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Congress Weighs Resolution Urging President to Resign

January 21, 1987

QUITO, Ecuador (AP) _ President Leon Febres Cordero said the military high command plans to disband the paratrooper unit whose members held him hostage for 11 hours, but denied the action violated his pledge to take no reprisals against the rebels.

The opposition-controlled Congress, meanwhile, began voting Tuesday on a motion urging Febres Cordero to resign. Balloting was suspended after three votes were cast - two in favor and one against - and was scheduled to resume late this afternoon.

Opposition lawmakers accuse the president of repeatedly violating the constitutional division of powers by ignoring or blocking measures approved by Congress. They have called for his impeachment if he refuses to step down voluntarily.

Febres Cordero, a strong-willed conservative leader who is one of Washington’s closest allies in Latin America, has vowed he will not be forced from office before his four-year term ends in August 1988.

Febres Cordero supporters and anti-government protesters clashed briefly outside the National Congress building as debate opened, but were dispersed by police. One woman was injured when someone in the mob opened fire, police said. Earlier, police used tear gas to break up a planned march to Congress by several dozen students favoring impeachment.

In announcing the dissolution of the air force paratrooper corps, Febres Cordero said it did not violate his pledge to the paratroopers because the decision was not his.

He said that while the executive branch would not act against his kidnappers, the judicial branch is independent and should investigate and punish them.

Fifty to 80 paratroopers kidnapped Febres Cordero for 11 hours last Friday and forced him to grant amnesty to the former commander of the air force, Gen. Frank Vargas Pazzos, who had been detained since he led a failed rebellion in March 1986.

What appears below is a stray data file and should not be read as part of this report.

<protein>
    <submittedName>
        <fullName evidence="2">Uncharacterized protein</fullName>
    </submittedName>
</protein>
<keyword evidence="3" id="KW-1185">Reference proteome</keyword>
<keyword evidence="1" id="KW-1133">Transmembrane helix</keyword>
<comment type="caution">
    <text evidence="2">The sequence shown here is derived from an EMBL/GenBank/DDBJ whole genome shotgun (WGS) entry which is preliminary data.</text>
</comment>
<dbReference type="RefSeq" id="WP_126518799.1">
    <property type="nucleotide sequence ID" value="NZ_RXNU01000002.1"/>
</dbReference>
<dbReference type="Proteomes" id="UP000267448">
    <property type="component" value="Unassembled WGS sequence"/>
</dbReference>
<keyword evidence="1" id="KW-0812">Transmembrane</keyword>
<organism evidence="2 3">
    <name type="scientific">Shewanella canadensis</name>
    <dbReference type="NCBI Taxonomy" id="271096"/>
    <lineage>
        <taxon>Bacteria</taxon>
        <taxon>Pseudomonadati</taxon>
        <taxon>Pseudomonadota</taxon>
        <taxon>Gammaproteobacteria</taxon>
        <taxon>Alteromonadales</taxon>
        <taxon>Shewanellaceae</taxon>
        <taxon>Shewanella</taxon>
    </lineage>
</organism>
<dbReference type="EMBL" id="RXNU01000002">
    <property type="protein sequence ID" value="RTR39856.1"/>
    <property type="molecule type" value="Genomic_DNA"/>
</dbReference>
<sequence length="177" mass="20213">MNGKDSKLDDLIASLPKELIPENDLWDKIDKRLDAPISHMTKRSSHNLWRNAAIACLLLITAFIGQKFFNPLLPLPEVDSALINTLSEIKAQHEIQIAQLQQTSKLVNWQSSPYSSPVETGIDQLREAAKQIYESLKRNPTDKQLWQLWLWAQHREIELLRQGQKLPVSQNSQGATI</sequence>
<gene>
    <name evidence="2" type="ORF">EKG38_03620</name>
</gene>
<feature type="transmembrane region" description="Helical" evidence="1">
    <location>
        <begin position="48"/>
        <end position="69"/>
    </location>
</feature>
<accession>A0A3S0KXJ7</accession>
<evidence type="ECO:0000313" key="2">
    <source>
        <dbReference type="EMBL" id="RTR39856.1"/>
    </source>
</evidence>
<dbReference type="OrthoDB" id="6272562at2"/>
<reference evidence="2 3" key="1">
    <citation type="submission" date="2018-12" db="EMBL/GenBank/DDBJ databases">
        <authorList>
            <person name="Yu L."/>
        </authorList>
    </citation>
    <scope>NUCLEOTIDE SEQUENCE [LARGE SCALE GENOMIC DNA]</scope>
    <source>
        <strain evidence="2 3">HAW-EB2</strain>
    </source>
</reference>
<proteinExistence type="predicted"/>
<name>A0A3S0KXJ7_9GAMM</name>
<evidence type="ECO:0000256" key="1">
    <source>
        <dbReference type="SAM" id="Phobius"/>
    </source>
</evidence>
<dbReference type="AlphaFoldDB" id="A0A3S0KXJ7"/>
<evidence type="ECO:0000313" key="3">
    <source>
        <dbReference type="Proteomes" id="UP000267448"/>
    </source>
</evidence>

Febres Cordero said he was punched, kicked and threatened with death while held captive. Two of his bodyguards were killed.

A military court dropped the rebellion charge against Vargas Pazzos, in keeping with the amnesty Febres Cordero was forced to sign. But the court maintained a corruption charge against the general stemming from an alleged kickback in the purchase of an aircraft.

Vargas Pazzos’ defense lawyer, Patricio Buendia, on Tuesday accused Febres Cordero of failing to fulfil the pledges he made to his kidnappers. He said the paratroopers could get up to 12 years in prison if they are convicted of kidnapping, and that Vargas Pazzos was not a free man.

″General Vargas is a fugitive from justice,″ he said.

Buendia said he hoped to have bail set soon on the corruption charge so that Vargas Pazzos could emerge from where he has been hiding in Guayaquil, a seaport 180 miles southwest of the capital.

″We calculate that he can be in Quito by Saturday,″ Buendia said.

Vargas Pazzos has said he wants to run for president in next year’s elections.

Febres Cordero on Tuesday accused leftist politicians of plotting his kidnapping, which he said included plans to kill him. But he did not identify anyone by name or give any proof.

The opposition reacted quickly.

″Once again he attacked Congress. Febres Cordero remains the same man,″ said Juan Cueva, a Social Democratic congressman. ″He has not learned how to live in a democracy, not even with a beating.″

The Social Democrats hold 17 seats, making them the largest party in the opposition coalition. They have joined smaller, more radical leftist parties in warning they would support ″a political trial″ of the president if he does not resign.

The opposition coalition controls 41 seats in the 71-seat unicameral Congress. A president can be impeached with a simple majority, but a two- thirds majority - 47 seats - is needed to force him from office.

At a meeting with American reporters, U.S. Ambassador Fernando Rondon said the U.S. government is deeply concerned about the unstable political situation.

″We’re very, very worried that political polarization in Ecuador could lead to actions that threaten the democratic life of this country,″ he said. ″We hope to God that they don’t do something foolish here.″

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